According to Ross, “Socialization is the development of we feeling in associates and their growth in capacity and will to act together.” Through the process of socialization, the individual becomes a social person and attains personality.

In the words of Horton and Hunt, “Socialization is the process whereby one internalizes the norms of his groups, so that a distinct “self” emerges, unique to this individual.”

According to Bogardus, “Socialization is the process of working together, of developing group responsibility, of being guided by the welfare needs of others.”

In the words of H.T. Mazumdar, “Socialization is the process whereby original nature is transformed into human nature and the individual into a person.”

Features of Socialization (Process Of Socialization)

Socialization helps in the maintenance and preservation of social values and norms of society. It also helps in the process through which values and norms are transmitted from one generation to another generation.

Features of the Process Of Socialization are given below:

1. It is a continuous process

Socialization is said to be a life-long process. lt means it does not end when a child becomes an adult. As it does not end when a child becomes an adult, the internalization of culture continues from generation to generation.

Society perpetuates itself through the internalization of culture. Its members transmit culture to the next generation and society continues to exist.

2. infuses basic discipline

Socialization infuses basic discipline among the people who socialize. A person learns to control his impulses. He may show disciplined behavior to gain social approval from others.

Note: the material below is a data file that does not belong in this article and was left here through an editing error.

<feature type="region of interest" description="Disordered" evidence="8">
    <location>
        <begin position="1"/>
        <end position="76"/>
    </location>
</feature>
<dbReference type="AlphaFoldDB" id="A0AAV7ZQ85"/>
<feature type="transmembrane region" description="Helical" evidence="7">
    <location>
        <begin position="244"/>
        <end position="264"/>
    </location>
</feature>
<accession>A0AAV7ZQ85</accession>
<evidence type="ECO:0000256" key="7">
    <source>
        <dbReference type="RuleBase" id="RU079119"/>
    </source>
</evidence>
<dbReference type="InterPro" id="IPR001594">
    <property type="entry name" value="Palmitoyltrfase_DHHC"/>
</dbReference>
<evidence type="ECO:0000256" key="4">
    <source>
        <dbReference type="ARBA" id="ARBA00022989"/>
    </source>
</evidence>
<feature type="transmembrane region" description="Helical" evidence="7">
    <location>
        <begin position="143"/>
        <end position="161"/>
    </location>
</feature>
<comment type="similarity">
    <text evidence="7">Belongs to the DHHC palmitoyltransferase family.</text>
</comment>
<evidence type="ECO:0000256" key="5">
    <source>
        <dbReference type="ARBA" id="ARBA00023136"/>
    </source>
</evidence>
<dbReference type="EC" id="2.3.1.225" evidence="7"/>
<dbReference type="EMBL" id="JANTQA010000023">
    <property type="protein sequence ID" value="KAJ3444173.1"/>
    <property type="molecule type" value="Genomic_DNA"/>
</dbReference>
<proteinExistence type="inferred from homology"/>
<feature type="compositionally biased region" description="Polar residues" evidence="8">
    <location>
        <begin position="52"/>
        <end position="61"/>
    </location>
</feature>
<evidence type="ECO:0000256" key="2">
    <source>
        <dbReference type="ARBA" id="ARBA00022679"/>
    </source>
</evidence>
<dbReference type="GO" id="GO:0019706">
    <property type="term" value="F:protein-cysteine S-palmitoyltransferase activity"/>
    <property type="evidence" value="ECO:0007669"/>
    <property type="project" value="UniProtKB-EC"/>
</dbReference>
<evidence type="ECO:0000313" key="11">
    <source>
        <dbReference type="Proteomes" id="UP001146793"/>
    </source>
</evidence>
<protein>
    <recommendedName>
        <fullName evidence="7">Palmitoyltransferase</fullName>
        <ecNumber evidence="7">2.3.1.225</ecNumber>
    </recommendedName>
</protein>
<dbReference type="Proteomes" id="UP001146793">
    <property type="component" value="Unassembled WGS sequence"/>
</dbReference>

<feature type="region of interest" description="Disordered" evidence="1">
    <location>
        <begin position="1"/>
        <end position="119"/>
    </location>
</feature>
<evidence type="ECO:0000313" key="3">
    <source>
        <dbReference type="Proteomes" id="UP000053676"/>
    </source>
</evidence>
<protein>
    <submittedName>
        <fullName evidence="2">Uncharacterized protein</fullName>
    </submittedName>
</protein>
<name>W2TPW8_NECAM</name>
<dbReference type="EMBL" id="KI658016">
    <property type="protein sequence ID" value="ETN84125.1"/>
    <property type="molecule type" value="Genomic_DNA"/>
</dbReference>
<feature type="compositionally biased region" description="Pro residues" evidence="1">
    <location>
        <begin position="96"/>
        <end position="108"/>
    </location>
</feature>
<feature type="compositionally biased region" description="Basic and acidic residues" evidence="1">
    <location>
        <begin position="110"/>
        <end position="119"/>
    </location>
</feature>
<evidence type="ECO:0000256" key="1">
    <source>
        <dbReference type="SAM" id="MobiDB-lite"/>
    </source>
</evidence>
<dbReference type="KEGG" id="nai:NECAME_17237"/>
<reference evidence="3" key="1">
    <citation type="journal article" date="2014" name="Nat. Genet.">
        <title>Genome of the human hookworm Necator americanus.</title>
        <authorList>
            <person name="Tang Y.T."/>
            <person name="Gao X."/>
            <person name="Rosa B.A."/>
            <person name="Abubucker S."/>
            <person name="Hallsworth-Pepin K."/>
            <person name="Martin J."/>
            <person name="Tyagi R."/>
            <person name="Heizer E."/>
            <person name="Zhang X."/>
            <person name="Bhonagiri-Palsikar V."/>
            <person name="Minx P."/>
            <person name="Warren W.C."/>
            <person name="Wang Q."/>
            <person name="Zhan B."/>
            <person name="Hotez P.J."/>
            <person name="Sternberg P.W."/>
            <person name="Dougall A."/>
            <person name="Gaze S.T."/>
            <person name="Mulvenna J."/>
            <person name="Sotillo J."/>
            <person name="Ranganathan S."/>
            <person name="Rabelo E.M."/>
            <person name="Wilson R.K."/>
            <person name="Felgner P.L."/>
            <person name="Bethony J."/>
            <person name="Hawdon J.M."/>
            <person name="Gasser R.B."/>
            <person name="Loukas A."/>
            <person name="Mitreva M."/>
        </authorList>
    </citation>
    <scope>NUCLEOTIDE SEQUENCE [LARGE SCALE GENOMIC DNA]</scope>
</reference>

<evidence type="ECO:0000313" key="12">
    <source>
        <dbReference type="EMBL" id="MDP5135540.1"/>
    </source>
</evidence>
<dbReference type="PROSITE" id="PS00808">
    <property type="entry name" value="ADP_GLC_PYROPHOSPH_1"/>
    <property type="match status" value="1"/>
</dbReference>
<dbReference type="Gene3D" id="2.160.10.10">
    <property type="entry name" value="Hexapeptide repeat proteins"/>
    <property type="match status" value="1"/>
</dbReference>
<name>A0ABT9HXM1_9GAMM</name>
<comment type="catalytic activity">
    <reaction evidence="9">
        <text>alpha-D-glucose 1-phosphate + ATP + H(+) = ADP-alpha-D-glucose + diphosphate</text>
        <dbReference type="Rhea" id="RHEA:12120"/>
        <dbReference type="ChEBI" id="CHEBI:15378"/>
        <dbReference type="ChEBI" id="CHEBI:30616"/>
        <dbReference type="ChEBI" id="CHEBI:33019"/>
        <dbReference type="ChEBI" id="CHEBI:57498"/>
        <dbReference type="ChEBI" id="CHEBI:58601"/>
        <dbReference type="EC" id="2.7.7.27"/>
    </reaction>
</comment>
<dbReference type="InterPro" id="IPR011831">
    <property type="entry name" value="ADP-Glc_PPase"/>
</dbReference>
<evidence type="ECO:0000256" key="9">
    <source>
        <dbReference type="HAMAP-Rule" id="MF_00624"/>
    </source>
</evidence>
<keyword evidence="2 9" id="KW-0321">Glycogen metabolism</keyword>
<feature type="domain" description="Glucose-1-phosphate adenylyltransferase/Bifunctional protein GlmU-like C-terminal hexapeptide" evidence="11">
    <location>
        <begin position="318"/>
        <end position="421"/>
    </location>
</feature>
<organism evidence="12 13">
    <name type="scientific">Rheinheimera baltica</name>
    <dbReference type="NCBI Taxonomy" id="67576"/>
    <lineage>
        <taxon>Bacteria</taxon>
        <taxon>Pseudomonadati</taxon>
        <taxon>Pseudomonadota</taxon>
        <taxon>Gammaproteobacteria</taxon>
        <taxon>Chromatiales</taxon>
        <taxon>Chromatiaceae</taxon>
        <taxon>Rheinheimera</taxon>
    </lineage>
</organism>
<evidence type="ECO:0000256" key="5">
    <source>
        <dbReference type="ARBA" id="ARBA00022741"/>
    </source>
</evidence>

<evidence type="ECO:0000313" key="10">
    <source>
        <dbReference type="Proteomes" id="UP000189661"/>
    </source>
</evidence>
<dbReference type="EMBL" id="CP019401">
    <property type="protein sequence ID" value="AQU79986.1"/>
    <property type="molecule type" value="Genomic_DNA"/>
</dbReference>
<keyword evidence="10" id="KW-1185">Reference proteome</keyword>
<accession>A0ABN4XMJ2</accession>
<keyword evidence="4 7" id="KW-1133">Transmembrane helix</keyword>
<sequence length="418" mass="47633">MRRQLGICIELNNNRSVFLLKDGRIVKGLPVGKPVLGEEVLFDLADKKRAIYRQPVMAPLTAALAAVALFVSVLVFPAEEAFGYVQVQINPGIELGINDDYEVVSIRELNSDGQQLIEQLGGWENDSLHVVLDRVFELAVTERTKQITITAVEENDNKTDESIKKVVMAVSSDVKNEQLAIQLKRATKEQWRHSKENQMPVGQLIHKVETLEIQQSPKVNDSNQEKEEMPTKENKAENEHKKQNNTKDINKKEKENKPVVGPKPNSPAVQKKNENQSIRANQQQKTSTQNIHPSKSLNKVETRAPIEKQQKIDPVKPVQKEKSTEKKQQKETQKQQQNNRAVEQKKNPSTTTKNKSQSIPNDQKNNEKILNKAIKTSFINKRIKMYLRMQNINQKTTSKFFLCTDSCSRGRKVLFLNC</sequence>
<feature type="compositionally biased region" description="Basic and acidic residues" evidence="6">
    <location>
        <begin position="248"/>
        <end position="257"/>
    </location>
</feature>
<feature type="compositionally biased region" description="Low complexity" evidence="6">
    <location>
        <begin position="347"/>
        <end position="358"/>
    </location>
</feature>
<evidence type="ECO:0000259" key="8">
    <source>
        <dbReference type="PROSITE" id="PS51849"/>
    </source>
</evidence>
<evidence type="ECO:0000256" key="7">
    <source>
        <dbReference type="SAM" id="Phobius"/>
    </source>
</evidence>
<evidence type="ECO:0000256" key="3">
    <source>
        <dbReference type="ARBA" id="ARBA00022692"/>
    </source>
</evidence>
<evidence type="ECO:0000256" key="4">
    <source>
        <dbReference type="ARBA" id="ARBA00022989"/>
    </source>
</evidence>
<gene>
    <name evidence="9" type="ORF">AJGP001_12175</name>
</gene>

3. Helps to control human behavior

Socialization helps to control human behavior. An individual from birth to death undergoes training and his, behavior is controlled in numerous ways.

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In order to maintain social order, there are definite procedures or mechanisms in society. These procedures become part of the man’s life and man gets adjusted to society through socialization, and the society intends to control the behavior of its members unconsciously.

4. Socialization depends on its agencies

Socialization takes place rapidly if the agencies of socialization are more unanimous in their ideas and skills. When there is a conflict between the ideas, examples, and skills transmitted at home and those transmitted by school or peers, the socialization of the individual tends to be slower and ineffective. 

5. Socialization takes place formally and informally

Formal Socialization takes through direct instruction and education in schools and colleges. Family is, however, the primary and the most influential source of education. Children learn their language, customs, norms, and values in the family where the socialization takes place informally.

Factors affecting Socialization

As we have discussed above socialization is the process of learning group norms, habits, and ideals. There are four factors in this process of learning. These are as follows-

  • Imitation
  • Suggestion
  • Identification